DUTILLEUX Mystère de l'instant. Timbres, espace, mouvement

Author: 
Philip Clark
SSM1012. DUTILLEUX Mystère de l'instant. Timbres, espace, mouvementDUTILLEUX Mystère de l'instant. Timbres, espace, mouvement

DUTILLEUX Mystère de l'instant. Timbres, espace, mouvement

  • (Les) Citations
  • Mystère de l'instant
  • Sur le même accord
  • Timbres, espace, mouvement

Here is the third instalment of Ludovic Morlot and the Seattle Symphony Orchestra’s Henri Dutilleux cycle, also available in a three-disc box with Vols 1 and 2. By now we know what to expect: impeccable orchestral playing under the stewardship of a conductor whose instinct for Dutilleux’s harmonic and gestural sensibilities feels unerringly spot-on.

But this disc also deals up a wild card. Les citations, subtitled ‘diptych for oboe, harpsichord, bass and percussion’, was originally a one-movement work, written while Dutilleux was composer-in-residence at Aldeburgh in 1985, to which, five years on, a follow-up movement and double bass part were added. Dutilleux’s music tends towards luxuriating inside marinated strata of orchestral texture – even his string quartet Ainsi la nuit rethinks that approach as chamber music – but Les citations has a rhetorical starkness that is very striking, an alternative view from the composer about how to assemble music.

This timbrally supple performance, graphically recorded, springs into life as Mahan Esfahani’s louche harpsichord enters furtively and cuts across the prevailing ensemble flow with gestures that outline stolid Baroque grandeur and notes that collapse architecture from the inside. Dutilleux expertly teases our sense of narrative and time. Each instrument feels connected, but with an independence of movement, like puppets trying to cut free from their own strings. As Dutilleux’s oboe fragments evolve into fully paragraphed lines that climax with multiphonics – all beautifully sculpted by Mary Lynch – dabs of the Baroque colour this explicitly contemporary canvas, a secreted pigment used to puncture the surface.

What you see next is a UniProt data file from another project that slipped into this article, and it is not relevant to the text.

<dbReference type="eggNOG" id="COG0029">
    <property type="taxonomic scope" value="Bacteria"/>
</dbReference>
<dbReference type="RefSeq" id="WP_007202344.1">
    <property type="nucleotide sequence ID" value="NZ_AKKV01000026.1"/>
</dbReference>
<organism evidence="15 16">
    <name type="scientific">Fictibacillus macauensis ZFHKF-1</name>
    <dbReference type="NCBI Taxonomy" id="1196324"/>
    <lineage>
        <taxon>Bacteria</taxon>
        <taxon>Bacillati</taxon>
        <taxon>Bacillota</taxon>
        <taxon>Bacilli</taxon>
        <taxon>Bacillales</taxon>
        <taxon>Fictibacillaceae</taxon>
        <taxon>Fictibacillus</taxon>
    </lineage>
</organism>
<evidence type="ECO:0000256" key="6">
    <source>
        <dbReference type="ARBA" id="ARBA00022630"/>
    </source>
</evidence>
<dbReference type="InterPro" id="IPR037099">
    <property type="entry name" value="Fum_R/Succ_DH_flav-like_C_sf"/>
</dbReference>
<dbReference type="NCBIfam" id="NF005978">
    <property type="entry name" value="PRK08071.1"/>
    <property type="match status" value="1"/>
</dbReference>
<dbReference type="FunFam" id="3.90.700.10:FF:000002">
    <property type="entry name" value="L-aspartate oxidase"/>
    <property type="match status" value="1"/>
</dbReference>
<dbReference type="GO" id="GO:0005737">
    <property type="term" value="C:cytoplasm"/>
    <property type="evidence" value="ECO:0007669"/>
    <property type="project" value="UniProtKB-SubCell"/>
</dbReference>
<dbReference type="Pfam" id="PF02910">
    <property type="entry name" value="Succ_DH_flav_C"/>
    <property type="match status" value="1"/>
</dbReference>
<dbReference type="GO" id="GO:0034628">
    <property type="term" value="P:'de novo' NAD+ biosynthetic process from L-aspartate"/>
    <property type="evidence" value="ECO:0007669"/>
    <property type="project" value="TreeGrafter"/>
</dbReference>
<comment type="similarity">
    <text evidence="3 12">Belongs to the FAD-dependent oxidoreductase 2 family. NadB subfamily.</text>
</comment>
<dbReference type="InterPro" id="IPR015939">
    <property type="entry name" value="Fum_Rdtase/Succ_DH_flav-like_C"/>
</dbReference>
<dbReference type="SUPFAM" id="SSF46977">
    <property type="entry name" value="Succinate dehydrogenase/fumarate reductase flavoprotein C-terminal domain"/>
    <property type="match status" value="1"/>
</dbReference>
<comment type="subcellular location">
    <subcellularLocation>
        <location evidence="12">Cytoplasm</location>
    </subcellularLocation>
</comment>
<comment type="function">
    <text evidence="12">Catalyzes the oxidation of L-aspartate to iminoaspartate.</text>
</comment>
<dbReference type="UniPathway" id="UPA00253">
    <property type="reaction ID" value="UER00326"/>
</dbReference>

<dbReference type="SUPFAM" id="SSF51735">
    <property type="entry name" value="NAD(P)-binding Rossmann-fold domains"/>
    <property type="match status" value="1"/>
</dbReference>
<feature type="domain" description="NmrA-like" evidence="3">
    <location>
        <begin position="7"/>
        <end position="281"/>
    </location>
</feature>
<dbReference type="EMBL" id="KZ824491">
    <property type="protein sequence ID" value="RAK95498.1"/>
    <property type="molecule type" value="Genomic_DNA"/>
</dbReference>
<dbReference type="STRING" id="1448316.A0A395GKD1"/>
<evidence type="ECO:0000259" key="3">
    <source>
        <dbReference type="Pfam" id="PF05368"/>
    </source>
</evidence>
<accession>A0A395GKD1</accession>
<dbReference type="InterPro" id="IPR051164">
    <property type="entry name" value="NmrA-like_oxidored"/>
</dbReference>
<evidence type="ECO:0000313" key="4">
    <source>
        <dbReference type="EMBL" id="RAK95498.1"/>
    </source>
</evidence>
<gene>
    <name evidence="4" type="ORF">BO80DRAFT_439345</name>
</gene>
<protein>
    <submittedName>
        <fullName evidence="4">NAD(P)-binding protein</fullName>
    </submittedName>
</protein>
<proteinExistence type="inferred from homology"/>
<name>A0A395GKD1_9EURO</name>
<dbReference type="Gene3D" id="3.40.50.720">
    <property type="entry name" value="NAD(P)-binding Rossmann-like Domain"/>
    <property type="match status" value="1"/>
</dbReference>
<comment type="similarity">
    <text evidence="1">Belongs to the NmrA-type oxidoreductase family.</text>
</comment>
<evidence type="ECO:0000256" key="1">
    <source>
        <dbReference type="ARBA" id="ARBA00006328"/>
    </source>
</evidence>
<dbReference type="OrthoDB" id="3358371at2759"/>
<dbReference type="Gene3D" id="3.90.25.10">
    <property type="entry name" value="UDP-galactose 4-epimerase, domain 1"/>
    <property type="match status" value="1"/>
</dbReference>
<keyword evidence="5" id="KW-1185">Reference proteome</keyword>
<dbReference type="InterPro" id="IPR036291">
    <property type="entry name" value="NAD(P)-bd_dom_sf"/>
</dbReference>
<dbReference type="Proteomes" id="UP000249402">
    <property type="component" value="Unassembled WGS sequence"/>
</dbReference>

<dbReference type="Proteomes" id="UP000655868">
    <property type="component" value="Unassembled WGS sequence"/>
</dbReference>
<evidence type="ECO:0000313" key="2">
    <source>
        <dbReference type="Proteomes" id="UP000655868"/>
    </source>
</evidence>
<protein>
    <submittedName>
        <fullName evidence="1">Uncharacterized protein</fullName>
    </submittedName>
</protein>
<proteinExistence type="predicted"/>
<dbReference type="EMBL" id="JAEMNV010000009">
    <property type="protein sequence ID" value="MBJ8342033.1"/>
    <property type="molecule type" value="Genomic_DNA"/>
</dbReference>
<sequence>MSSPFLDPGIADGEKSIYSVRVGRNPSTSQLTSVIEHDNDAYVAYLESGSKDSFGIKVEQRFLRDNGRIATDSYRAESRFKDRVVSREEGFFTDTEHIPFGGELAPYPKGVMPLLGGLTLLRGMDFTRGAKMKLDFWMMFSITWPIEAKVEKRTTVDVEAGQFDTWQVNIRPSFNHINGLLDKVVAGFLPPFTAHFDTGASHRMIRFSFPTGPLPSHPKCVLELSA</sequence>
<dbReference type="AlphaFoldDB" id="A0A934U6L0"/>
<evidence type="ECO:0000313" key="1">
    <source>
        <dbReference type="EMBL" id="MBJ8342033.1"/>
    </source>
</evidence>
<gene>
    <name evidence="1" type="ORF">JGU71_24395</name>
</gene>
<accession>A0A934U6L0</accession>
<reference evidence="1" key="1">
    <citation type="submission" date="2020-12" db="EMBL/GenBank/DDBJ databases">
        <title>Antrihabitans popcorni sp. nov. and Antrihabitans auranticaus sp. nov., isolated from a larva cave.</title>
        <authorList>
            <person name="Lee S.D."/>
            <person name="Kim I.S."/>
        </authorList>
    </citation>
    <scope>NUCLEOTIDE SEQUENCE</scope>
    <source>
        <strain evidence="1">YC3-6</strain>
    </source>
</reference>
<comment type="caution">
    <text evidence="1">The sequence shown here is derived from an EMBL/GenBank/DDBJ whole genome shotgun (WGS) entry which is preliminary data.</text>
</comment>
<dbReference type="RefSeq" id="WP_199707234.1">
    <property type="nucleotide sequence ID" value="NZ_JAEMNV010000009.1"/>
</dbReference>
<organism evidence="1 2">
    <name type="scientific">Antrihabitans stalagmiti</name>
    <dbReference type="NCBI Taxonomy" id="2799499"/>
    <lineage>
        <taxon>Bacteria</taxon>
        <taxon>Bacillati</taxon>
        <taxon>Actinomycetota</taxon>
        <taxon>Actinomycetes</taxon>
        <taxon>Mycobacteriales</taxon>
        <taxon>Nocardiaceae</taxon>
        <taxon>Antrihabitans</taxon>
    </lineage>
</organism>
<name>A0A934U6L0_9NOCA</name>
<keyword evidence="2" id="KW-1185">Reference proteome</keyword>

One of the great learnings of Morlot’s cycle has been the extent to which harmony, timbre and gesture are unified at a subterranean level, then ripen and regenerate in relation to each other. Sur le même accord, a mini-concerto premiered by Anne-Sophie Mutter in 2002, is slight and lacklustre; but Timbres, espace, mouvement (1978, rev 1990) and Mystère de l’instant (1989) cast that familiar spell. Morlot ignites the earlier work with a colouristic ecstasy – the piece was inspired by Van Gogh’s Starry Night – notably lacking in Semyon Bychkov’s 1990s performance and only semi-achieved by Yan Pascal Tortelier. Mystère de l’instant nudges the cimbalom satisfyingly to the fore as Morlot kneads this episodic work into a multi-dimensional whole.

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